Of the 50,000 settlers who participated in the April 22 Land Run of 1889 (as portrayed in the 1992 epic movie, Far and Away), 5,000 claimed the land that we would later be called the City of Oklahoma City (COC). Now a major metropolis, though modest by today’s standards given its population of 680,000, its growth has likely been due to a low cost of living and the fact that the COC ranks in the top 10 friendliest cities in the U.S. Best things to do? Sniff out the Myriad Botanical Gardens, enjoy a night out in historic Bricktown, check out the wildlife at the Oklahoma City Zoo, or take a swing at the National Softball Hall of Fame.

In our Customer Spotlight for July 2022, I had the pleasure of interviewing Eric Nazim, Manager of Print and Mail Services, the in-plant for the COC. Initially hired by the city seven years ago as one of two videographers, when budget cuts forced staffing reductions Nazim was asked to manage the in-plant. While administration apparently had faith and confidence in his abilities to lead, he was somewhat wary at the time. However, with his college desktop printing experience, Nazim decided to jump in and took on the position. Now, five years later, Nazim successfully runs a lean crew of 2 FT production employees (including himself) and 2 PT mail center employees who serve all the municipal departments for the COC.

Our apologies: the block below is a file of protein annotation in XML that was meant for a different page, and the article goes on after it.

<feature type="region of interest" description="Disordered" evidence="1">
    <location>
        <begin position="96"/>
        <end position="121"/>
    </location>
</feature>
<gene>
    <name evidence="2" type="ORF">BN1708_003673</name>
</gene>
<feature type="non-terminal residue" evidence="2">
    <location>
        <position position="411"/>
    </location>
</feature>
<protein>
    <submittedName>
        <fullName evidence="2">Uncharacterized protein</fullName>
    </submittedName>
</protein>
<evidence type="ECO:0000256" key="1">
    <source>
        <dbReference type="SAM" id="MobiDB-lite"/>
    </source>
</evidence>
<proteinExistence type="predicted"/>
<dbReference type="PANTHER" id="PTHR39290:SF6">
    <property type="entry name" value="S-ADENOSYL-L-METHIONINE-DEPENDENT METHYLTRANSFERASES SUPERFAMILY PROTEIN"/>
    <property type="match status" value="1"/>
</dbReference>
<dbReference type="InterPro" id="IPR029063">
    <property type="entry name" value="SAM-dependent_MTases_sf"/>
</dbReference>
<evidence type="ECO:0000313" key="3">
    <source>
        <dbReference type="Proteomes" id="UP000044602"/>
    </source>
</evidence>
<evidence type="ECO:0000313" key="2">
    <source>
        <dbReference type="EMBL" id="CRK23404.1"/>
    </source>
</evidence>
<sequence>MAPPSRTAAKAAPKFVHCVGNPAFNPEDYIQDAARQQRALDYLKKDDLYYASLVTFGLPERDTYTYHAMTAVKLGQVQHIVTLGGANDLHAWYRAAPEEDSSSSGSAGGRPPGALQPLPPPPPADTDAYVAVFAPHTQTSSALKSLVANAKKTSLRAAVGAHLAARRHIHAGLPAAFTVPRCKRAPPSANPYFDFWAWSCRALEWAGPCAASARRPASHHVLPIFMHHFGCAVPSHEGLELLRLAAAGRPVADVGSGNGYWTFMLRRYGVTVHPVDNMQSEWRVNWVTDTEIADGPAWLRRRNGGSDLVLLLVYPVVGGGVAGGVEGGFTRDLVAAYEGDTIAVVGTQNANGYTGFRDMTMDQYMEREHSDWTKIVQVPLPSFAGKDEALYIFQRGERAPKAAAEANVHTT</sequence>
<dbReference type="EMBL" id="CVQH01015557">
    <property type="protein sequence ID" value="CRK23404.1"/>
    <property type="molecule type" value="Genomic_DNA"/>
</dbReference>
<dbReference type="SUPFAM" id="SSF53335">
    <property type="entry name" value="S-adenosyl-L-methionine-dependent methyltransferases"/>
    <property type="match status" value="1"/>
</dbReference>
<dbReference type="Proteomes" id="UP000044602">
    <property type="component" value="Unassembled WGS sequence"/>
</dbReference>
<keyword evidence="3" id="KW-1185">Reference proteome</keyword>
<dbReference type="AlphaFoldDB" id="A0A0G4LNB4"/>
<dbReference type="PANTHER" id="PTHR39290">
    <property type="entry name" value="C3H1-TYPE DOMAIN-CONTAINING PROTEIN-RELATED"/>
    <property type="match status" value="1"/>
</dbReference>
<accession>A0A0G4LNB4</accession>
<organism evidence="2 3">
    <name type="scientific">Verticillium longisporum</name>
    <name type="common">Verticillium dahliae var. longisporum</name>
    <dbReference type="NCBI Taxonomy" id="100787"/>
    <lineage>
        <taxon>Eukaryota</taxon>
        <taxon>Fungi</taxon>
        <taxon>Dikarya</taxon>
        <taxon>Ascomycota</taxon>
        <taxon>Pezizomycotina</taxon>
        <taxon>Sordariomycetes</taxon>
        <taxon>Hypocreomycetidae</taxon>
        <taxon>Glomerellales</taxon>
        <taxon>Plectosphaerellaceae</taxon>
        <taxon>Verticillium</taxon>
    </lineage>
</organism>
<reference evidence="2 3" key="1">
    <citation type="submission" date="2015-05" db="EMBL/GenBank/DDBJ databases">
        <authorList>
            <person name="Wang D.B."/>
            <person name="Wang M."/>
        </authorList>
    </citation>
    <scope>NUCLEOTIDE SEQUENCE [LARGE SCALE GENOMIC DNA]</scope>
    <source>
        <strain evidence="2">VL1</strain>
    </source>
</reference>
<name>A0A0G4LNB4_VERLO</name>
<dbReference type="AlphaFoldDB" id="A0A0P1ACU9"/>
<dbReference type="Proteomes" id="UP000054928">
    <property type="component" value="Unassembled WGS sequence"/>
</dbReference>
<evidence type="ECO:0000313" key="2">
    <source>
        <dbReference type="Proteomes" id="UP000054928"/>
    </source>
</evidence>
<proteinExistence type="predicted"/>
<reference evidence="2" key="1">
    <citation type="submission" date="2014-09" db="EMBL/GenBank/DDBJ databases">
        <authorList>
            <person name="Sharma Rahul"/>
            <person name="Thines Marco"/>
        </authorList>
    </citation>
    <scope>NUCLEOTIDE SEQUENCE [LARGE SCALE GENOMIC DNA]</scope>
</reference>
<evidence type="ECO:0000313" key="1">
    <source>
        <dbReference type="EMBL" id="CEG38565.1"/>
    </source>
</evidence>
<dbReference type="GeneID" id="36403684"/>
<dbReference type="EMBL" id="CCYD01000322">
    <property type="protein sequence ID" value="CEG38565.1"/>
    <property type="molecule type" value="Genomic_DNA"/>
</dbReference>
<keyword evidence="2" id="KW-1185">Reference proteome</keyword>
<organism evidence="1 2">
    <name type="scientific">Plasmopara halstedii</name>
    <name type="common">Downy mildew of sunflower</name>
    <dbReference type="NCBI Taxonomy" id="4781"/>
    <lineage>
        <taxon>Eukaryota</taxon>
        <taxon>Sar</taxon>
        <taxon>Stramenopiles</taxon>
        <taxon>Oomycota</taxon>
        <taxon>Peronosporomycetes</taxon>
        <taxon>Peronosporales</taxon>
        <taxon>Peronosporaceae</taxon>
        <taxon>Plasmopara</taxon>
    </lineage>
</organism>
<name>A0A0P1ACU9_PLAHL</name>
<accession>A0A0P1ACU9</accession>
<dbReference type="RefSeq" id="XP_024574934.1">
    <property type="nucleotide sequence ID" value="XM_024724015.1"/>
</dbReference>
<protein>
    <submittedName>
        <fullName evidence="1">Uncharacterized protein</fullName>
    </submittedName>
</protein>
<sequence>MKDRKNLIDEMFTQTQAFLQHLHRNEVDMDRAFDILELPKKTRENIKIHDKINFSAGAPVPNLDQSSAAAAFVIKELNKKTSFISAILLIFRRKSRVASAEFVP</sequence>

Prior to Nazim taking over the reins, in-plant orders were submitted via email using EFI’s Printsmith for bookkeeping purposes. Because the previous management had purchased Print Shop Pro®(PSP) but hadn’t yet completed its implementation, the first thing that Nazim was charged to do was to complete that process. Nazim remarked, “while it was not easy, PSP made the implementation process logical and intuitive.”

The COC in-plant is 100% digital with toner-based printers, WF, and mailroom equipment. Currently, total impressions per year averages 4 to 5 million but Nazim has a post-pandemic goal of reaching and maintaining 6.1 million impressions annually with an average of 300 jobs per month.

Under Nazim’s leadership, the in-plant is now fully implemented with a variety of W2P categories in Webdesk and multiple on-demand printed products in Store Orders. One of the categories in Webdesk is an “I need help” order form where customers can attach files and input their order specifications that do not conform to standard order types. Nazim creates new categories when he finds similar size or specifications common throughout custom orders in order to capture the most popular print requests.

Nazim estimates he has around 800 to 900 active PSP customers placing online orders through PSP Webdesk. Toner-based color printing makes up roughly 2/3 of monthly print sales with the remainder coming from BW and WF printing. Nazim tracks monthly sales, impressions, and total job turnaround time through PSP Reports and Active Orders Summary. The PSP data is entered into an Excel spreadsheet where over 40 separate production and revenue metrics are compiled and tracked. This impressive data collection system enables Nazim to report valuable metrics to his administration such as print sales by type and job completion by number of days… data that provides evidence of the health of the in-plant.

The on-demand products offered through Store Orders include department envelopes, forms, and a coil-bound employee directory. Nazim took over the publishing duties for the directory to keep it up to date and to ensure that a printed version will be available to city staff.